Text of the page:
BY DASHIELL ALLEN | Two concerned councilmembers are calling on the city to move female detainees currently held at a jail facility on Rikers Island to an empty site in Lower Manhattan.
In a June 2 letter, Councilmembers Chirstopher Marte and Lynn Schulman wrote to Mayor Eric Adams requesting the “relocation of roughly 300 women currently incarcerated on Rikers Island” to the south tower of the Manhattan Detention Complex.
Schulman represents a district in Queens that includes the future site of a new borough-based jail. Under the city’s current plan, the new detention center in Kew Gardens, Queens, would be a co-ed facility, opening in 2027.
The letter follows a recent push by state lawmakers — state Senators Julia Salazar (Bushwick) and Cordell Cleare (Harlem, Upper West Side, Washington Heights), chairperson of the Women’s Issues Committee, Assemblymember David Weprin (Queens) and Assemblymember Michaelle Solages (Nassau County) — to relocate female detainees to the closed Lincoln Correctional Facility on the north side of Central Park.
In their May 10 letter, the lawmakers wrote, “The Borough-Based Jail Plan to relocate these individuals to a Kew Gardens facility, where they would share the same spaces and staff as men, would create the same or worse conditions than at Rikers,” adding that there is a need for “expanded, gender responsive de-incarceration services.”
The idea of relocation for female detainees to the Lincoln Facility isn’t a new one. In fact, it was originally proposed by former Borough President Gale Brewer in 2019. Elizabeth Glazer, the head of former Mayor Bill de Blasio’s Office of Criminal Justice, also proposed rehabing the closed Uptown jail in a September 2021 report.
As Crain’s New York Business reports, The Women’s Community Justice Association estimates it would take 18 months to rehab the Upper Manhattan facility.
However, at a recent press conference, Councilmember Marte said he believes it would be possible to fully renovate the southern tower of the M.D.C. in a mere “six to eight months,” using “adaptive reuse” to “create state-of-the-art facilities with all the legal requirements that’s needed to be a functioning jail.”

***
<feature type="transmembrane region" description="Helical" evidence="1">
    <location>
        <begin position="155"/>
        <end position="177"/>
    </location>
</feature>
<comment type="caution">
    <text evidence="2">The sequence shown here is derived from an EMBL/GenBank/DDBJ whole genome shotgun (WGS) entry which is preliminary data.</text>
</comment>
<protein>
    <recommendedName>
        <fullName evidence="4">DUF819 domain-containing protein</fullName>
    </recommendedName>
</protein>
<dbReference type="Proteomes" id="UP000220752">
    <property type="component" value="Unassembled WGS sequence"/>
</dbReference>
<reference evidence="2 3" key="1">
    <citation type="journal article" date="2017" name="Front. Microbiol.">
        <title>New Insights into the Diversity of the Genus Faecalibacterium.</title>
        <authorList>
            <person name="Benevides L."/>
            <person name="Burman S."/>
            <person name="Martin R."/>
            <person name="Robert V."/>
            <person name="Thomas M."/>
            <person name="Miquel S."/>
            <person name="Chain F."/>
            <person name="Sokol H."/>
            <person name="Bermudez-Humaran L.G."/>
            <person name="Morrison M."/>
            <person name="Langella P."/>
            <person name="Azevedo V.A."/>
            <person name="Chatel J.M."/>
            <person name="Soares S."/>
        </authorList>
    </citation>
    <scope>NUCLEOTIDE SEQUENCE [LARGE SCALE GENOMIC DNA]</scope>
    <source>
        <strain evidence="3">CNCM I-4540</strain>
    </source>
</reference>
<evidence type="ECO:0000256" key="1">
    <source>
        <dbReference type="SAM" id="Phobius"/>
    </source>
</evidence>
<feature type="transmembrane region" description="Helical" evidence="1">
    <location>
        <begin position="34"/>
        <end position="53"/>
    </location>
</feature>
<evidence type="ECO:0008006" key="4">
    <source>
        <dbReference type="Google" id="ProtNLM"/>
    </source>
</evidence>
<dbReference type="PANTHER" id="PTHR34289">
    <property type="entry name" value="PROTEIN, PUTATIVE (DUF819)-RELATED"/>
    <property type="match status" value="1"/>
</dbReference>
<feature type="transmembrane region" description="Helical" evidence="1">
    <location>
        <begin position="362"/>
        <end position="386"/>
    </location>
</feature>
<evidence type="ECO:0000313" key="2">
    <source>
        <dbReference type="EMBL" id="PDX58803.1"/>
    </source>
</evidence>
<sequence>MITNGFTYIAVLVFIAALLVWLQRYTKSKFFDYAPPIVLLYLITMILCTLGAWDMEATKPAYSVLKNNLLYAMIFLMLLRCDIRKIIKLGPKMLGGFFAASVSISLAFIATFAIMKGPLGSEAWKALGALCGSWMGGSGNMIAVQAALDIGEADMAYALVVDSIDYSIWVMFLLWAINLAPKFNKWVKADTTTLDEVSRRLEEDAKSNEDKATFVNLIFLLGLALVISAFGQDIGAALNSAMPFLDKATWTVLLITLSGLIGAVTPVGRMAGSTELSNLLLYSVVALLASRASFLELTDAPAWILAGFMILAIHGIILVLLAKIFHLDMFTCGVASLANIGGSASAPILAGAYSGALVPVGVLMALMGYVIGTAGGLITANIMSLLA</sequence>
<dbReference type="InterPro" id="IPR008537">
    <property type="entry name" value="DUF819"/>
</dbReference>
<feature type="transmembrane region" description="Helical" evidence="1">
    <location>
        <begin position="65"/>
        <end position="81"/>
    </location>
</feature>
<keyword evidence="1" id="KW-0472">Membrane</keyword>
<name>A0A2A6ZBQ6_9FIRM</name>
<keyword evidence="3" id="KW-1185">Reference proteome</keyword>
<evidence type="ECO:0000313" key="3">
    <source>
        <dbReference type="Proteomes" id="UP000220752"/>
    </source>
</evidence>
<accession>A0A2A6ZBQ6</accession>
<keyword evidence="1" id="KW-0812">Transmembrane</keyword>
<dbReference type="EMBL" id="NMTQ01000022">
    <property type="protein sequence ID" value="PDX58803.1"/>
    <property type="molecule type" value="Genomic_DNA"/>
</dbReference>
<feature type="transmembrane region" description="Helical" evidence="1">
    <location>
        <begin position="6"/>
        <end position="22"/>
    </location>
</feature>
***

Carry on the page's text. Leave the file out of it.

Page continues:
Criminal-justice advocates have been pushing for a women-only jail for the past several years, due in part to the fact that many female detainees are survivors of sexual assault and harassment.
Last fall, then-Mayor de Blasio moved around 200 women and transgender detainees to a facility Upstate, four miles away from the city, citing staffing shortages and safety concerns as the main reasons. In January, though, they were moved back to Rikers, with many advocates agreeing the transfer did little or nothing to address concerns.
So the question is, if detainees can be brought four hours Upstate, why can’t they be brought a few hours away to north of Central Park or to the M.D.C. in Lower Manhattan?
The Village Sun has reached out to the Mayor’s Office concerning Marte and Schulman’s letter and is awaiting comment.
“We’re willing to work,” Marte said. “We’re willing to sit at the table; we’re willing to bring councilmembers together and find a solution, find an alternative.”
Alice Blank, an architect and vice chairperson of Community Board 1, added at the press conference that she believes it’s important to preserve the existing M.D.C. building a.k.a. The Tombs.
“This building is part of the criminal courthouse and was deemed to be both an architectural and a historic resource for the state and for the nation, and deemed worth evaluating as a historic landmark by the city’s Landmarks Preservation Commission,” she said. “There is absolutely no need to bring this historic building down.”
Of course, fixing the city’s jail system — deemed by many to be in the state of a humanitarian crisis, with at least six people dying there this year alone — would involve a lot more than simply moving detainees from one facility to another, and the goals of criminal justice can’t be solved by architecture alone.
One potential solution is for the jails on Rikers Island jails to enter into a receivership, which would remove the complex from government control, putting it instead under the oversight of a court-appointed neutral “receiver,” with the potential to fundamentally shift the jail’s culture.
The idea was discussed at length by a recent Columbia University Law School panel, which looked at a case study from a Cook County, Illinois, juvenile detention center.
During the discussion, Stanley Richards, deputy C.E.O. of the Fortune Society, commented, “We don’t want five borough-based Rikers Islands. And if we don’t do the fundamental changes that we need to do, that’s what we’ll have.”